Anti-Chávez commentators in the U.S. always have a major problem. On the one hand, you want elections to yield an opposition victory and hope they do, but you can't admit that hoping for a victory actually means you think a victory is possible, which in turn defeats your "dictatorship" meme. From the Heritage Foundation:
If snap presidential elections are held in the coming weeks, they will not necessarily favor the democratic opposition, especially if the Chavistas preserve their unity. While the likely opposition candidate Henrique Capriles, governor of Miranda, appears more popular than either Maduro or Cabello, his ability to deliver an electoral victory is still in doubt. An emotional hangover following Chavez’s death, promises to continue in the fallen leader’s footsteps, and an unfair electoral process might easily give a decisive edge to Chavez’s successor.
This logic sounds suspiciously like Mitt Romney's.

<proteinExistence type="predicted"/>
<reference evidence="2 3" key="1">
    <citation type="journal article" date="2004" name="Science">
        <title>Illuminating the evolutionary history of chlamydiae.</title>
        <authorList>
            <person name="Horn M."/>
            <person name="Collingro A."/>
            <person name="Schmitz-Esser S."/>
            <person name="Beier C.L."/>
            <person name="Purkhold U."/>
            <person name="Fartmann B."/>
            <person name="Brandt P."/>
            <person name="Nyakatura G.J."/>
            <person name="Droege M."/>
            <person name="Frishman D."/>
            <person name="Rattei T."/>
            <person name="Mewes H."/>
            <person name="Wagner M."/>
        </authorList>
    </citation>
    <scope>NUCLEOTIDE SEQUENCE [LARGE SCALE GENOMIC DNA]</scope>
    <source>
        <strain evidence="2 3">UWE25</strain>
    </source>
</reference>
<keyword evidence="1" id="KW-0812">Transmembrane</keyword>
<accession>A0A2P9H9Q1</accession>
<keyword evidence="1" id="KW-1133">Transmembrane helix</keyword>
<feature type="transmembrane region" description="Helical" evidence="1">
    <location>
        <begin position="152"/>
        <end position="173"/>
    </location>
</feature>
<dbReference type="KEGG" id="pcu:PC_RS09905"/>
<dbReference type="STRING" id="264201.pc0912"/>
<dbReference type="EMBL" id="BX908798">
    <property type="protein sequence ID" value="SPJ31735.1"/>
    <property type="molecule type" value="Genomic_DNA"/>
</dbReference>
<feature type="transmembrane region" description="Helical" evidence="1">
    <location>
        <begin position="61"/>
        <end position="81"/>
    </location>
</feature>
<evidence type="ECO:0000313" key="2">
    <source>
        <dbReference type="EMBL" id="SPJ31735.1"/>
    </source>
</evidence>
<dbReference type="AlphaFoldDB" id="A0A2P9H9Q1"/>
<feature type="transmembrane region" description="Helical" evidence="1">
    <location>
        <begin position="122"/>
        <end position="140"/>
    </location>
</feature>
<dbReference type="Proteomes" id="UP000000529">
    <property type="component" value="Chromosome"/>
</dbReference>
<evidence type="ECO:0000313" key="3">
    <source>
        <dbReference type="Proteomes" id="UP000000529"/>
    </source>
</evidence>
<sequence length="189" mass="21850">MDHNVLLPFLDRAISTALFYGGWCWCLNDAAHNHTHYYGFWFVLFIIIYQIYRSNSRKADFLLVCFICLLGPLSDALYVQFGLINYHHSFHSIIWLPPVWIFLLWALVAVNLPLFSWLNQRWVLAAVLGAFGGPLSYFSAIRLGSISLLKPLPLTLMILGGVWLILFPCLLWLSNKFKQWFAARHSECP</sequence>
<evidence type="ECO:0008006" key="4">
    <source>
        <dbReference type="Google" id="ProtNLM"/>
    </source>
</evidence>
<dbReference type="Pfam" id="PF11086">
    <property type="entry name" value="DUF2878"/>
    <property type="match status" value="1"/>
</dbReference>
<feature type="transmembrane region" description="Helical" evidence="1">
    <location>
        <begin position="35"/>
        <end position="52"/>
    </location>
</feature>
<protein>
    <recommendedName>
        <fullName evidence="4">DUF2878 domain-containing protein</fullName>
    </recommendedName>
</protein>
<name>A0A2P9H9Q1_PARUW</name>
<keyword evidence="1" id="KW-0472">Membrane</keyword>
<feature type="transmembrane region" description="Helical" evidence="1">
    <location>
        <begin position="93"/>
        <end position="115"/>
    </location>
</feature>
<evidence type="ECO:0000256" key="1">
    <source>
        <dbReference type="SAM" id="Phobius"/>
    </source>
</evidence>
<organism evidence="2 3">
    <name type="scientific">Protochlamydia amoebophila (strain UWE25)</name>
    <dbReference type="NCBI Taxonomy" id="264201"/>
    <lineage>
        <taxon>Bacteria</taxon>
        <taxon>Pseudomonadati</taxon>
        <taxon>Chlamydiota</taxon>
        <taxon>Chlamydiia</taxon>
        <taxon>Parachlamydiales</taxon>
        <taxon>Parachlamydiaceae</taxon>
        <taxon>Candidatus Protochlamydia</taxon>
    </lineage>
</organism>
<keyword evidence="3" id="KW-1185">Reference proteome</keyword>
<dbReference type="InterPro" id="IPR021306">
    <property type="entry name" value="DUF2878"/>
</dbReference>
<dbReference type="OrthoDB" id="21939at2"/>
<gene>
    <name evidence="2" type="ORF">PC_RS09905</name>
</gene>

Hilariously, the "unfair electoral process" quote linked to Ray Walser, who predicted Chávez would steal the presidential election.
Back to my point. Americans who hate Chávez are frustrated because he keeps winning election after election that even the opposition concede with grace. The elections must be rigged, but we have no evidence they're rigged, and so we hope to win, but we don't win, so they must be rigged, yet they're not rigged, so we can win, but we don't win...
Winning elections and governing are two different things. In the Venezuelan case, they get conflated. A minority of Venezuelans strongly dislike the way Chávez governs. But as long as the opposition itself believes in the elections, then it is not accurate to call them undemocratic just because the outcome does not go your way.